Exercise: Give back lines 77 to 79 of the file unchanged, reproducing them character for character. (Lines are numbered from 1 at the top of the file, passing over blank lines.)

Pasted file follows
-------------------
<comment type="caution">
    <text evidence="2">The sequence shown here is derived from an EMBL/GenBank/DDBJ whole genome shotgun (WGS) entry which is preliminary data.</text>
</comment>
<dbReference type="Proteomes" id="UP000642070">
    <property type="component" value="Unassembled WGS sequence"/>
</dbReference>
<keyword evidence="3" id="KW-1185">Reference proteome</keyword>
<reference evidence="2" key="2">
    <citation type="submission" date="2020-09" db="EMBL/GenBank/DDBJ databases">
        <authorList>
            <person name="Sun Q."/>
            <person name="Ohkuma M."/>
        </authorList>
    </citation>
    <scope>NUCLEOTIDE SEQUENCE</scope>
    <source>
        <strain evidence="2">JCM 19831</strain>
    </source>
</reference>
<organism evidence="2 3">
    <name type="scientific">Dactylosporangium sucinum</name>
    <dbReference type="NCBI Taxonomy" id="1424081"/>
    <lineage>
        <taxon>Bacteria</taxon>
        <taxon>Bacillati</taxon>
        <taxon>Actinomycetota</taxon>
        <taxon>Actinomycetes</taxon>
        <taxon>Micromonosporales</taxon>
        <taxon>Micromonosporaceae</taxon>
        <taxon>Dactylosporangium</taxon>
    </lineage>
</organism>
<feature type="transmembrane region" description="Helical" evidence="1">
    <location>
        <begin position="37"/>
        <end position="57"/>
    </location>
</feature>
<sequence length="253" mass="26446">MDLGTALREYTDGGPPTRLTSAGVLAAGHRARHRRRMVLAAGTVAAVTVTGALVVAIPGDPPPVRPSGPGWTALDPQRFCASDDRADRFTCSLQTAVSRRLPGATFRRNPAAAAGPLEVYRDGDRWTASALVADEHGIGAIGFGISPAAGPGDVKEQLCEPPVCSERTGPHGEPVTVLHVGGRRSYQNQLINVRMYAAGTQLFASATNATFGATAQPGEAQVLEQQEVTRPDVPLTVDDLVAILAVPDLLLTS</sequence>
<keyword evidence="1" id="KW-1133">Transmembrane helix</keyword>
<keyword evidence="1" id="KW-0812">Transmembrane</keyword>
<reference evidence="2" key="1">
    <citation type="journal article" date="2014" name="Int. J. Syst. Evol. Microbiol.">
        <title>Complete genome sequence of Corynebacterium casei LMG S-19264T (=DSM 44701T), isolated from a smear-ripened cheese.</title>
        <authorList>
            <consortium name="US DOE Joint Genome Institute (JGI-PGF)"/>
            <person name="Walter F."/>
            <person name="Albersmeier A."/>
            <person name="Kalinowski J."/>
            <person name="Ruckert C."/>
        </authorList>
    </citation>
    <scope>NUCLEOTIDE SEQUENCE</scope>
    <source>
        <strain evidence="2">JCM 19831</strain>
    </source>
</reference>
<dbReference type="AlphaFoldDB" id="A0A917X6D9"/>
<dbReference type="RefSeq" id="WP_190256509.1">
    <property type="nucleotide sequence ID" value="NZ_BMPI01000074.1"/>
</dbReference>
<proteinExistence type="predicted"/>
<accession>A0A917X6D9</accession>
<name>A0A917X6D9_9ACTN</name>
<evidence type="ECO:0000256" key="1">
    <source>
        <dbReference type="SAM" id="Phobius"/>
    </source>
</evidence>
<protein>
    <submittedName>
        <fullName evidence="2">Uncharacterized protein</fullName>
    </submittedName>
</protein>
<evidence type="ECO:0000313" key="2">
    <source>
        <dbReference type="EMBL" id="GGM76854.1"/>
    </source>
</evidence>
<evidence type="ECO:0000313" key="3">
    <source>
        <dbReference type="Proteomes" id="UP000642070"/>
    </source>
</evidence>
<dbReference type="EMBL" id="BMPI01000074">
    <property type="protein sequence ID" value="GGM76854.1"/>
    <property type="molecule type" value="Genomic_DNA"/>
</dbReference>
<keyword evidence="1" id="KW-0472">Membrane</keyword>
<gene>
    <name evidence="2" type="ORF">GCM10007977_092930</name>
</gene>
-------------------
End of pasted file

        <dbReference type="EMBL" id="GGM76854.1"/>
    </source>
</evidence>